Pure fire

When Two Tribes go outdoor, serving beer and tasty slaw


Despite having been a fan of Two Tribes’ beers ever since we first wrote about its Jamaican Porter collaboration with Island Records back in 2016, I’ve never quite made it along to visit its North London home in person. This has always felt like a massive oversight, given the brewery’s long-standing devotion to club culture, great food, sessionable beer and (latterly) fire. For me at least, it ticks every box.

As I may already have mentioned, it’s been raining since I arrived in London, so the party is very much confined to the covered, canvas-walled heart of Two Tribes’ legendary Campfire venue. Even so, there’s a great atmosphere, with a roaring firepit, barbecue kitchen, comfortable seating, cool murals and a DJ booth. Unsurprisingly a decent-sized crowd is keeping the bar staff busy.

It's during the summer months though, that this place really comes into its own. With  capacity for around 1500 people here, occupying the large open space between the permanent bar/DJ/firepit area and the brewery doors about 50 meters away, Campfire has become an important venue for live music, attracting household name DJs, as well as supporting up-and-coming talent from around the Kings Cross area.

The Campfire concept started life in the midst of the pandemic, essentially born out of the ongoing loss of music venues and restaurants; it’s deliberately Covid-restriction friendly, but the format is so damn compelling that it’s only got stronger since the world reopened.

“This year we’re getting even more in to the whole live events side,” says Paul Robinson, Two Tribes’ managing director. “Obviously it will be going all through the summer, but we have a few big days planned already, and a lot of pre and post festival parties – just lots of good stuff… and in terms of building the Two Tribes brand, this space allows us to get our customers in with some beers, some great food, some great local music. It’s really the biggest asset we have.”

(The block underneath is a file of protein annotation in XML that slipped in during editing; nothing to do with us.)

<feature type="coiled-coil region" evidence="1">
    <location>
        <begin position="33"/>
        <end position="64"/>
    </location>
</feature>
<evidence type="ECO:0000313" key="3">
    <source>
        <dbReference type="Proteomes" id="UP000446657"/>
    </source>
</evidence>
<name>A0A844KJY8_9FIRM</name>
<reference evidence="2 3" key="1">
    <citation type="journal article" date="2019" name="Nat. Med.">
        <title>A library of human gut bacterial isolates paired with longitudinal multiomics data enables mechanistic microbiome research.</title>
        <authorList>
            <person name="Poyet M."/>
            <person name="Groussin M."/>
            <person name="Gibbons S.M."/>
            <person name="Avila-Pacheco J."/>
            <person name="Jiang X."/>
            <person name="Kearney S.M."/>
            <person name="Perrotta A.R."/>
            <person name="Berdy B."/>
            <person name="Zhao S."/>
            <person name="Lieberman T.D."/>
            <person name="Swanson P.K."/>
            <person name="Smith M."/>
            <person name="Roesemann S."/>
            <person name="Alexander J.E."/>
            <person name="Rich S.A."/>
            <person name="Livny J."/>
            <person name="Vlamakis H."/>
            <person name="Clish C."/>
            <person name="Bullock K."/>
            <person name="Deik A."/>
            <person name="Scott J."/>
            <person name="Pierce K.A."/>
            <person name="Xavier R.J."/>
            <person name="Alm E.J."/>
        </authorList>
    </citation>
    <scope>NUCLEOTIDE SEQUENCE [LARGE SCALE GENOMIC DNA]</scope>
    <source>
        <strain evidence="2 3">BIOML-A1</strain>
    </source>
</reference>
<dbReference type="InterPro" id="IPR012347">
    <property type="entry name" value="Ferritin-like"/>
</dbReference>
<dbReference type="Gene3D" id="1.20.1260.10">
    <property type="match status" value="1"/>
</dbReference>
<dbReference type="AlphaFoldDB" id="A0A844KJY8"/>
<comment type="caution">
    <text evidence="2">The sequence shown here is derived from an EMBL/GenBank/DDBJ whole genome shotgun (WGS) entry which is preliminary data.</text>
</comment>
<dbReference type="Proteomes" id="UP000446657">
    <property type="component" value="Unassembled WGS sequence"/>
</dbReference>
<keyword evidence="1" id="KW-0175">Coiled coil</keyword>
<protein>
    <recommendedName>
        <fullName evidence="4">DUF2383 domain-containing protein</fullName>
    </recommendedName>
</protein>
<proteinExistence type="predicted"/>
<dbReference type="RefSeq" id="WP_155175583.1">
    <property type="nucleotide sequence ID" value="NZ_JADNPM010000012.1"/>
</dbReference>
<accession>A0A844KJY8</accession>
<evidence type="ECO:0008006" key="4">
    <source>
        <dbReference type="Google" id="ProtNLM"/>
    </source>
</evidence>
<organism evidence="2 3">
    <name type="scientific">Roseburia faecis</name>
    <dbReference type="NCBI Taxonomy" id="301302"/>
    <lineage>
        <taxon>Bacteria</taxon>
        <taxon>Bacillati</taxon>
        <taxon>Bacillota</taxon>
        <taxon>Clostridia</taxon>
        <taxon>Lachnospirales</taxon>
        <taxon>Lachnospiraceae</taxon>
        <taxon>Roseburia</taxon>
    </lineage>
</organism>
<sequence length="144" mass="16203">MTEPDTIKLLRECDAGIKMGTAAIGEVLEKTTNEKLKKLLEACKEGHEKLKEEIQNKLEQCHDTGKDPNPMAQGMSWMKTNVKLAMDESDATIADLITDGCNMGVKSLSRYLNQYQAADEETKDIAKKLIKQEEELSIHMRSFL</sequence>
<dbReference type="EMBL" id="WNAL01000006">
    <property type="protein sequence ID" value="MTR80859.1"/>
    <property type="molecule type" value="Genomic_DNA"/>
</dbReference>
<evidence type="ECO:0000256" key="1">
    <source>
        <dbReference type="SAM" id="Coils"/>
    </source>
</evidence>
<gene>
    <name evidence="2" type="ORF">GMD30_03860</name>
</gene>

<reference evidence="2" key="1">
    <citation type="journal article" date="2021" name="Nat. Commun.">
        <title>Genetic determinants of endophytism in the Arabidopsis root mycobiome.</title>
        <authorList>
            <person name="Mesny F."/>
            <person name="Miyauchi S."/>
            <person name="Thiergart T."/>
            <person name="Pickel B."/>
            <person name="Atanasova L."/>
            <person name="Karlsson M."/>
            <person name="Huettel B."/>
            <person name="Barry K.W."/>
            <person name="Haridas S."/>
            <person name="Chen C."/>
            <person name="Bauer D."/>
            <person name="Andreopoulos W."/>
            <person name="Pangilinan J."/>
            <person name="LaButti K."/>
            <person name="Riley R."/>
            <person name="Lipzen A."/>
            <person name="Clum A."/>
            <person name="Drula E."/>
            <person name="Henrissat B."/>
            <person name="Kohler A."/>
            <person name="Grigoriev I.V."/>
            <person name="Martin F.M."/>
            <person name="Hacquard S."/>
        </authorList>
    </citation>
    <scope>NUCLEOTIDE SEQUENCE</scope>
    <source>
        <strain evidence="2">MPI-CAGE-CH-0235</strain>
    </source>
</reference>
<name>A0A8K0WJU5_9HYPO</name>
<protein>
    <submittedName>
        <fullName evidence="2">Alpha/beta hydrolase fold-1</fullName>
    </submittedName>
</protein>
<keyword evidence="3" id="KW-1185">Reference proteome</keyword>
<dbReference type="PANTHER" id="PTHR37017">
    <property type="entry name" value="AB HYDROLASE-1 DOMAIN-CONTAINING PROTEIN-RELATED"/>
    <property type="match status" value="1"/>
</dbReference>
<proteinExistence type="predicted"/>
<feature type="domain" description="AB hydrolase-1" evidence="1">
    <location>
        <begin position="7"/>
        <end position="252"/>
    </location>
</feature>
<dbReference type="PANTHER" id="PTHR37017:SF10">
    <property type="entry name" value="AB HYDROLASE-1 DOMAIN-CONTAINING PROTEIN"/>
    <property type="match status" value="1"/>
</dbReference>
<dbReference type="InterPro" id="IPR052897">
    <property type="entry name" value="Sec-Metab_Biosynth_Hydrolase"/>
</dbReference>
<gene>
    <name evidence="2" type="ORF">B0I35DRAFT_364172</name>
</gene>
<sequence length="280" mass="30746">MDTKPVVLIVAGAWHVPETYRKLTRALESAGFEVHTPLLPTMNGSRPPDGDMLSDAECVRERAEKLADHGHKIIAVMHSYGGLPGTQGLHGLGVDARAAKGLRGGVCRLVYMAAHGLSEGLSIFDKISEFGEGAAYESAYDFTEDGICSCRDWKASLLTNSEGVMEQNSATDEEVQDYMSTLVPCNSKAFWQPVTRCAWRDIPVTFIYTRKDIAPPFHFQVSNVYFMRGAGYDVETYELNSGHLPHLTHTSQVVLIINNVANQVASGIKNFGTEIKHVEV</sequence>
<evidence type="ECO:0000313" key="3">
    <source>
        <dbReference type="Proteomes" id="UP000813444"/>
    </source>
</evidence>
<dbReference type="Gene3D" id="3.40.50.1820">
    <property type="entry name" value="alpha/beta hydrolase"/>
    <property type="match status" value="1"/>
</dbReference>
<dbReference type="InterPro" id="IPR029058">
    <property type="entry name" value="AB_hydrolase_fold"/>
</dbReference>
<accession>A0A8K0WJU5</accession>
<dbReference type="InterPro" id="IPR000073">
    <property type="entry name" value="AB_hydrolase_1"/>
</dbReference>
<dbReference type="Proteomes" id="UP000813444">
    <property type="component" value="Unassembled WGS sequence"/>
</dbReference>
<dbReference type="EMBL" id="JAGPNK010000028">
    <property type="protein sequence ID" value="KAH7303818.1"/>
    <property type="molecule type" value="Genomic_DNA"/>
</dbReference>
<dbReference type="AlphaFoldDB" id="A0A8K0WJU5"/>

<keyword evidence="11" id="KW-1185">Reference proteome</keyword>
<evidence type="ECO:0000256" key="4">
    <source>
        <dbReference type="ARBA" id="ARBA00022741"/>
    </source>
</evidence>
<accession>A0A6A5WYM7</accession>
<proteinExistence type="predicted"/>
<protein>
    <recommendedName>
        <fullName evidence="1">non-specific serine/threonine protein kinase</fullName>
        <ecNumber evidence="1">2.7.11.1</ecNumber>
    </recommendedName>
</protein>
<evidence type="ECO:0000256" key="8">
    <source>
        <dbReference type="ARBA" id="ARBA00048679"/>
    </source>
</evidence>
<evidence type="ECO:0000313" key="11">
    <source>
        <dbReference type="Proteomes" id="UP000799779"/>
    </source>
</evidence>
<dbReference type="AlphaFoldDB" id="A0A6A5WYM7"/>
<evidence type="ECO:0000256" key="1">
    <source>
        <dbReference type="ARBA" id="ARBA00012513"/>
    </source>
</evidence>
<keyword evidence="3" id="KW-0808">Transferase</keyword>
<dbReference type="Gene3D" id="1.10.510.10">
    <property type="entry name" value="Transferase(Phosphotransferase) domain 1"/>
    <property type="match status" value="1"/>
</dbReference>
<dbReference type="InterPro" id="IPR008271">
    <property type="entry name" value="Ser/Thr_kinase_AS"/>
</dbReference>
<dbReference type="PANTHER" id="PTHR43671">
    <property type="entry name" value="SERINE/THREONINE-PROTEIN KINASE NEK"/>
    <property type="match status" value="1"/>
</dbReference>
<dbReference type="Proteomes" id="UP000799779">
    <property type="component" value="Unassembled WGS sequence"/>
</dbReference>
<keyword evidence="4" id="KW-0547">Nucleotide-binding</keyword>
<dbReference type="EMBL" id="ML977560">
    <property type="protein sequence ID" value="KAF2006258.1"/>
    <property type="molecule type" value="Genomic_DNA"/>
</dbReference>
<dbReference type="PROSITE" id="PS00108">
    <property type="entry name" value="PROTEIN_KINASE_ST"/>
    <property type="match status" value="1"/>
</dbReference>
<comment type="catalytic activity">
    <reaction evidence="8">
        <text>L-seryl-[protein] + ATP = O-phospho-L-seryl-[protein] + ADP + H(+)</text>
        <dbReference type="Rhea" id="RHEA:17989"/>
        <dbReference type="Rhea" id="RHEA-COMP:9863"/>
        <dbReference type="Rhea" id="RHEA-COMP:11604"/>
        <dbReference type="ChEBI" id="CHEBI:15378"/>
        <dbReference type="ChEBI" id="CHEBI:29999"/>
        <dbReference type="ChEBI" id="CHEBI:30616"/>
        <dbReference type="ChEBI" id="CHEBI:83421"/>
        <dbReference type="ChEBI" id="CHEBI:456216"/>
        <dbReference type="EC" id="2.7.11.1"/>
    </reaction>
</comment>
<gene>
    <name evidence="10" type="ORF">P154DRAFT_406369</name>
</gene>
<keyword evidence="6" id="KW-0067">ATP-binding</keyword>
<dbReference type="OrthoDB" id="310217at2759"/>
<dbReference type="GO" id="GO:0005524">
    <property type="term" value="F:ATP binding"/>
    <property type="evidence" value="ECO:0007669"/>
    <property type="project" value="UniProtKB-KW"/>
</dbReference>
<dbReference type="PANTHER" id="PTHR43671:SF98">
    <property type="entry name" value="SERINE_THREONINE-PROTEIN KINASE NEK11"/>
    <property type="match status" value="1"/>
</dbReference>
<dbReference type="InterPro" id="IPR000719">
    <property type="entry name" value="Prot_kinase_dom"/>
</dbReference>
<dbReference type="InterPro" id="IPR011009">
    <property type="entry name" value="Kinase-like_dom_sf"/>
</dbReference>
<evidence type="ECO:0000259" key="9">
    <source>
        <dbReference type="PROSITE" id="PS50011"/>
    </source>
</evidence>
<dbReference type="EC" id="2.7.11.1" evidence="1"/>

PHOTO: Richard Croasdale

Campfire has always had a heavy emphasis on food, during lockdown inviting guest chefs – usually with a penchant for BBQ and direct flame cooking – to hold residencies in the brewery’s open-air, restriction-friendly events space.

This foodie focus remains. While Campfire still hosts guest chefs, pulling in some big names from the cooler side of London gastronomy, it also now has a permanent head chef in the shape of Sam Deighton, the son of co-founder Justin Deighton. Sam cut his teeth at several other highly regarded flame-centric London restaurants before coming to work for his dad, and the menu reflects this experience, as well as his personal creativity.

While the food on offer is constantly evolving, it’s all very much from the fire. I enjoyed flame grilled chicken in a charcoal bun, alongside an incredible miso-glazed sweet cabbage, again charred on the grill.

On the brewing side, it’s been great to see Two Tribes move on from its original concept – mostly collaborating with artists and other brands, keeping its own name in the background – to singing with its own voice, through brilliant beers clearly labelled as Two Tribes. This too has been a journey, moving from an almost ad-hoc production schedule to having a five-strong core range, before reducing its permanent beers back down to the three strongest. 

Each beer I try this evening is absolutely bang-on, particularly in context; these are beers with a tonne of character and interest, showcasing distinct hop character – especially on the hazy side – but without asking the drinker to do too much work. It’s something a lot of breweries claim, but these really are beers for enjoying by the pint, with friends, listening to a DJ, maybe having a dance later. Two Tribes understands that even the best beer (or especially the best beer) doesn’t demand to be the most important part of the night.  

Even though we’re kind of in a business park in King’s Cross, there’s still a real vibe to the place. Most of Two Tribes’ neighbours are in the creative industries and regularly hit Campfire after work, and the presence of Noel Gallagher’s studio in the same block results in frequent celebrity sightings, adding to the sense that you’re in the middle of something quite special. I’m coming back in the summer, and I’m bringing my glo-sticks.

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